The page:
The testing, expected to begin during the week of July 21-27, will determine properties such as formation rock strength and pressure, porosity of the different formations, and the chemical makeup of the waters in the rock. All of the testing will occur at locations deeper than 3,000 feet. (The first 3,000 feet of the well is cased in steel.) The tests will follow procedures developed by the U. S. Environmental Protection Agency and are expected to last a week to ten days.
A similar deep well was drilled and tested at Hancock County in western Kentucky in 2009-10. Both projects were conducted as a result of a mandate from the Kentucky General Assembly in the Energy Independence and Incentives Act of 2007. The purpose of the projects is to determine the capacity of deep formations in eastern and western Kentucky to store carbon dioxide created by human activities such as coal-based electricity generation and other industries.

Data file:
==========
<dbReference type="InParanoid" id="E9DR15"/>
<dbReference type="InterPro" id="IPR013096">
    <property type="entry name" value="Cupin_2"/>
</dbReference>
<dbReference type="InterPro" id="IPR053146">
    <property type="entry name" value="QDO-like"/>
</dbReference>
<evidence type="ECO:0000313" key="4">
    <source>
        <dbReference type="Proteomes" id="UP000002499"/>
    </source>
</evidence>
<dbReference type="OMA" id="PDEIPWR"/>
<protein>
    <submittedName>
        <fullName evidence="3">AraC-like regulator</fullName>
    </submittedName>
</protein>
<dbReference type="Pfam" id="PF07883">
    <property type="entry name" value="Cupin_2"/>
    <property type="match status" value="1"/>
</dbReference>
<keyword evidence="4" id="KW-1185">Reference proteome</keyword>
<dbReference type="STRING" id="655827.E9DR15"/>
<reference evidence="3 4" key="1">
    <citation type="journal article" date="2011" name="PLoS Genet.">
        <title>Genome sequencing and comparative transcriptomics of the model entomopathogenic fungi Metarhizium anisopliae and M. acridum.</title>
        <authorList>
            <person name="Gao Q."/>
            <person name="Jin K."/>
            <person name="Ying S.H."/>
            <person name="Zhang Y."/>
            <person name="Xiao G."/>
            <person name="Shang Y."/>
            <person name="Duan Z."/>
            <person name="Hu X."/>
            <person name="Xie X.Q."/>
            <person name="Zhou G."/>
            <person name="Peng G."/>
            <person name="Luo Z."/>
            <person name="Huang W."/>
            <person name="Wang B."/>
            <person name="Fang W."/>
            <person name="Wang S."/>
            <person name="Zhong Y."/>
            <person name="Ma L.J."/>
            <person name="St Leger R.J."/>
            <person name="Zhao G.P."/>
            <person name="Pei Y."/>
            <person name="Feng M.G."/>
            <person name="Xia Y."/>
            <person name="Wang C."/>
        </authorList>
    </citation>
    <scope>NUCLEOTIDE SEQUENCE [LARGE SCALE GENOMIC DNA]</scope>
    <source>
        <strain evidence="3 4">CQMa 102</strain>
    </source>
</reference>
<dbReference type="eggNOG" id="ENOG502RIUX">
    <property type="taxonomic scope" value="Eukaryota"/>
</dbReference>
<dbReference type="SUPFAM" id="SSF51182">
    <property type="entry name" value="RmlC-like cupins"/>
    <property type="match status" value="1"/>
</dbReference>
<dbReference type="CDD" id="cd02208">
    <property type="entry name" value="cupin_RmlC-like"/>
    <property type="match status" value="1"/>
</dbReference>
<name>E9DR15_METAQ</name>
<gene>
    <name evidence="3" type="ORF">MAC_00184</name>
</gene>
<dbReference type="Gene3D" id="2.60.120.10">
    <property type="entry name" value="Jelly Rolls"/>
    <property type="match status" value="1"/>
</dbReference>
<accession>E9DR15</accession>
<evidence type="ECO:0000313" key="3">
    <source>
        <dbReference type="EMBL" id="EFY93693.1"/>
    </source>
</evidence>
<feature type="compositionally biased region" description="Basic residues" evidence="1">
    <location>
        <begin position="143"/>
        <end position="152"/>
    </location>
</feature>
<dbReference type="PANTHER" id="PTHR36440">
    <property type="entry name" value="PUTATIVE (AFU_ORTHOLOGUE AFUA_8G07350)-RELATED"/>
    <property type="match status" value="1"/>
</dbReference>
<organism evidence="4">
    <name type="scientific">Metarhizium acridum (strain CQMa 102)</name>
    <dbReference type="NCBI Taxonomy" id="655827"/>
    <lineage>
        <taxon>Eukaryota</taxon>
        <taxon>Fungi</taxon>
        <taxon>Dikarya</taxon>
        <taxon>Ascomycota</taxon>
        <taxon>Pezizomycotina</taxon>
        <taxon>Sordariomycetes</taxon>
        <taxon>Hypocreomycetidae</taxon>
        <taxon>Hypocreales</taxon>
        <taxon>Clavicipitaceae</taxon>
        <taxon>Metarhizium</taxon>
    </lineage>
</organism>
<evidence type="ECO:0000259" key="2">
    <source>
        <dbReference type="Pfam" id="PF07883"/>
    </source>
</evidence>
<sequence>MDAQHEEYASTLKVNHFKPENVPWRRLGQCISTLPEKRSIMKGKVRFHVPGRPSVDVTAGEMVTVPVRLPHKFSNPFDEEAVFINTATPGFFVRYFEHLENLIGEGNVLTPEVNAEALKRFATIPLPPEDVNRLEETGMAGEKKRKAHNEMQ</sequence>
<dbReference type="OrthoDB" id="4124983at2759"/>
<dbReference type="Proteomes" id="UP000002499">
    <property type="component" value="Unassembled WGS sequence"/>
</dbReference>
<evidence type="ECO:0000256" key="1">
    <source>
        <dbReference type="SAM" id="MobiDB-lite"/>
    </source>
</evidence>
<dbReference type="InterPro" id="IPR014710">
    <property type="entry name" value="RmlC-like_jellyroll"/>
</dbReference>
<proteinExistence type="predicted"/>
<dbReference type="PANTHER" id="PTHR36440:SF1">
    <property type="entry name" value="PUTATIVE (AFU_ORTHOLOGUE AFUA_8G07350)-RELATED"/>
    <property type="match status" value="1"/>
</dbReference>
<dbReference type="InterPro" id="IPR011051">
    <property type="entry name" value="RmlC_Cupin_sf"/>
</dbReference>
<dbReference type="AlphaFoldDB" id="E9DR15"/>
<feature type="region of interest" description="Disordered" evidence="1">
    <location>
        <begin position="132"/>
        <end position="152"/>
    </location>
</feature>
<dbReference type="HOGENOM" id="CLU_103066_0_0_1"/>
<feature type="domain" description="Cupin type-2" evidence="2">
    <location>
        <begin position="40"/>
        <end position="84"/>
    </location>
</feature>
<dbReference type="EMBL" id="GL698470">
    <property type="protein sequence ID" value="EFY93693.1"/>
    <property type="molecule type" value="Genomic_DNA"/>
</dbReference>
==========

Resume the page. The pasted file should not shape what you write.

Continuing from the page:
No plans have been made for large-scale commercial CO2 storage in Carter County or surrounding counties. The research will help KGS and the state to learn the properties of the deep geology in the region and gather data needed to evaluate any potential for future CO2 storage along the Ohio River industrial corridor.
There are several geologic formations in the deep subsurface of this area with properties that may be suitable for future CO2 storage. Other formations above the potential carbon-storage depths may help to seal any stored carbon dioxide deep underground.
When the research work has been completed, permanent plugs will be placed in the deep well as required by state regulations.
Drilling rig crew members work on the Carter County site,
where the deep research well was drilled to a depth of 4,835 feet.